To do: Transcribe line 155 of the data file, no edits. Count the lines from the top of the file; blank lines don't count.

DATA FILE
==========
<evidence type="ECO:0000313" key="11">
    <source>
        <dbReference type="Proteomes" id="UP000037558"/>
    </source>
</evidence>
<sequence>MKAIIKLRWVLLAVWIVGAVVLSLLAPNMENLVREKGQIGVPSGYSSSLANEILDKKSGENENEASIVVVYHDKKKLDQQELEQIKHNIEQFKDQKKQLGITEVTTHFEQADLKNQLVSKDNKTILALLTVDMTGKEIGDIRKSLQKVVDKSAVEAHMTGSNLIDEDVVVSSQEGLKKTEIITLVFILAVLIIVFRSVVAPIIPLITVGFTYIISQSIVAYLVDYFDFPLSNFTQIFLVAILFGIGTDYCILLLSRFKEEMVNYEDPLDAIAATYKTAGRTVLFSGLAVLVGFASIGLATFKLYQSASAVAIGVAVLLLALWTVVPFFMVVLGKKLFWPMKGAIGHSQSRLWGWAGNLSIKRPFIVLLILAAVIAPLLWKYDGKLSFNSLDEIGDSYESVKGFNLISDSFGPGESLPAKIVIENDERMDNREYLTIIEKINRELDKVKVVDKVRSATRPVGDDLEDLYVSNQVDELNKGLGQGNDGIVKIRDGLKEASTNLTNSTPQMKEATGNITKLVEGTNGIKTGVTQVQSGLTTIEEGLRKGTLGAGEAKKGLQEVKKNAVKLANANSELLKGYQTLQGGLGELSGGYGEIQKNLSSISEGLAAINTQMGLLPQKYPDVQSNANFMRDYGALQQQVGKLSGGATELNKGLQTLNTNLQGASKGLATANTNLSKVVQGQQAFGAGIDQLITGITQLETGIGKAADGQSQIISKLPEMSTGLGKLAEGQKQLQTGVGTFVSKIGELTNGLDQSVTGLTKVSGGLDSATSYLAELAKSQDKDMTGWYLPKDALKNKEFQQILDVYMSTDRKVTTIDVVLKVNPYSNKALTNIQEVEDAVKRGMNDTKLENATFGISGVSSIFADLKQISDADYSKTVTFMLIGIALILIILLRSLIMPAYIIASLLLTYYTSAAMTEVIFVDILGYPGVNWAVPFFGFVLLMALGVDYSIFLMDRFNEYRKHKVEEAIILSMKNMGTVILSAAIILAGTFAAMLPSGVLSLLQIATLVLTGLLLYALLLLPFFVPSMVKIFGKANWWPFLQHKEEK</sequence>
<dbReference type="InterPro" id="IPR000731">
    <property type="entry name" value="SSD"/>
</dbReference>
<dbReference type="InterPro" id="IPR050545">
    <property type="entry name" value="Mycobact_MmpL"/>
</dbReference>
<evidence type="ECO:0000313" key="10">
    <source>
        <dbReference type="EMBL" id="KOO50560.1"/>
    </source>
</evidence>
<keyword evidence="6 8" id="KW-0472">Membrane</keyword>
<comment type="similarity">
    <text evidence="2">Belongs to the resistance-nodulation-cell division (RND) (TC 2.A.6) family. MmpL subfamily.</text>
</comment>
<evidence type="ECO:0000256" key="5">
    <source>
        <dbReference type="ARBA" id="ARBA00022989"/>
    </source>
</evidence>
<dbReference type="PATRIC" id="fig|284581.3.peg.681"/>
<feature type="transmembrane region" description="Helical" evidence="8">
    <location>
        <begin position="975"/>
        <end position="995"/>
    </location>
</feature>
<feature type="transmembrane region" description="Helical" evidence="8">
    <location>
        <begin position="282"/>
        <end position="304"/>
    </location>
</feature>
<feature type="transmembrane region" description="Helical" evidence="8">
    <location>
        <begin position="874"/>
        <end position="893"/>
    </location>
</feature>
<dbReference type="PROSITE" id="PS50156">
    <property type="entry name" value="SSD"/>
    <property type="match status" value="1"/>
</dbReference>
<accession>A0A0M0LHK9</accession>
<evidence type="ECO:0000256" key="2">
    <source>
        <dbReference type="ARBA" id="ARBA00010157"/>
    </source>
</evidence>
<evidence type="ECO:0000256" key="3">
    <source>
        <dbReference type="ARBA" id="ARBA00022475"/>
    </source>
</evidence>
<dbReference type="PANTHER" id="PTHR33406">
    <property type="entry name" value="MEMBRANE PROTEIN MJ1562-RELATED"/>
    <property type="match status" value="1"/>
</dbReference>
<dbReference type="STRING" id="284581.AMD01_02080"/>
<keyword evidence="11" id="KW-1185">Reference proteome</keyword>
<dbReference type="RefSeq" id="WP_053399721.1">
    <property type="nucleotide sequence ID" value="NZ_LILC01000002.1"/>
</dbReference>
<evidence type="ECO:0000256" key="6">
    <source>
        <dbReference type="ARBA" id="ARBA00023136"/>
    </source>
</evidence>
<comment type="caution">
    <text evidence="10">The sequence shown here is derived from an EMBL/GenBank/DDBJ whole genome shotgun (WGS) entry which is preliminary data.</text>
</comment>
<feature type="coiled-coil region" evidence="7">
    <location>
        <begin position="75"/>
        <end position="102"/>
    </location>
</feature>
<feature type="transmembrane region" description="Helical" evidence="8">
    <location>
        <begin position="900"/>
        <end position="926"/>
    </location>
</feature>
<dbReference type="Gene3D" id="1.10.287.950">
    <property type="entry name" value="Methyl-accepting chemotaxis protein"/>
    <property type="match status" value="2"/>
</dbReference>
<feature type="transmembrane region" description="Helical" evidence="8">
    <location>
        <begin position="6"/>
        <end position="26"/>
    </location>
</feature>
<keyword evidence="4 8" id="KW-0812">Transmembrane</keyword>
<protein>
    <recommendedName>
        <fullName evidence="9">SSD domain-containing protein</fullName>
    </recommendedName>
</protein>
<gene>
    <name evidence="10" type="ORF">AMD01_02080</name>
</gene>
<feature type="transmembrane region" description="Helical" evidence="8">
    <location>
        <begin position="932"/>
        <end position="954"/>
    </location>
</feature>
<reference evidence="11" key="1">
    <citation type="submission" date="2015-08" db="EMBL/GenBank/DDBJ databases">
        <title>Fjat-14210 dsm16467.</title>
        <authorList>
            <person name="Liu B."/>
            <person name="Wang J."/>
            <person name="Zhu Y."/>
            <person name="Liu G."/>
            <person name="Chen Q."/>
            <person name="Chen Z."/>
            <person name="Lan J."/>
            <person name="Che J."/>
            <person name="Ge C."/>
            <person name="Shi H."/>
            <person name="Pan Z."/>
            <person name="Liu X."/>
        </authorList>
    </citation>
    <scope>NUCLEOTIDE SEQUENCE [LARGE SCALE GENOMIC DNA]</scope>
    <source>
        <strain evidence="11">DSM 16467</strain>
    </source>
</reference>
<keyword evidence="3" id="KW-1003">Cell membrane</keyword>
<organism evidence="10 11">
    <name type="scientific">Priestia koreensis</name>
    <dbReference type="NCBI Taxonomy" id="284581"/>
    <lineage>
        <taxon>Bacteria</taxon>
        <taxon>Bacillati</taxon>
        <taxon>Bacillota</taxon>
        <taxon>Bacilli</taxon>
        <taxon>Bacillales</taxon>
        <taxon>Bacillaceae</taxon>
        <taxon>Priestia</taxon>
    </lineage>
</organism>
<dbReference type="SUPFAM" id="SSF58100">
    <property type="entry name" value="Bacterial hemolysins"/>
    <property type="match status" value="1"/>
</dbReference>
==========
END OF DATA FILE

</dbReference>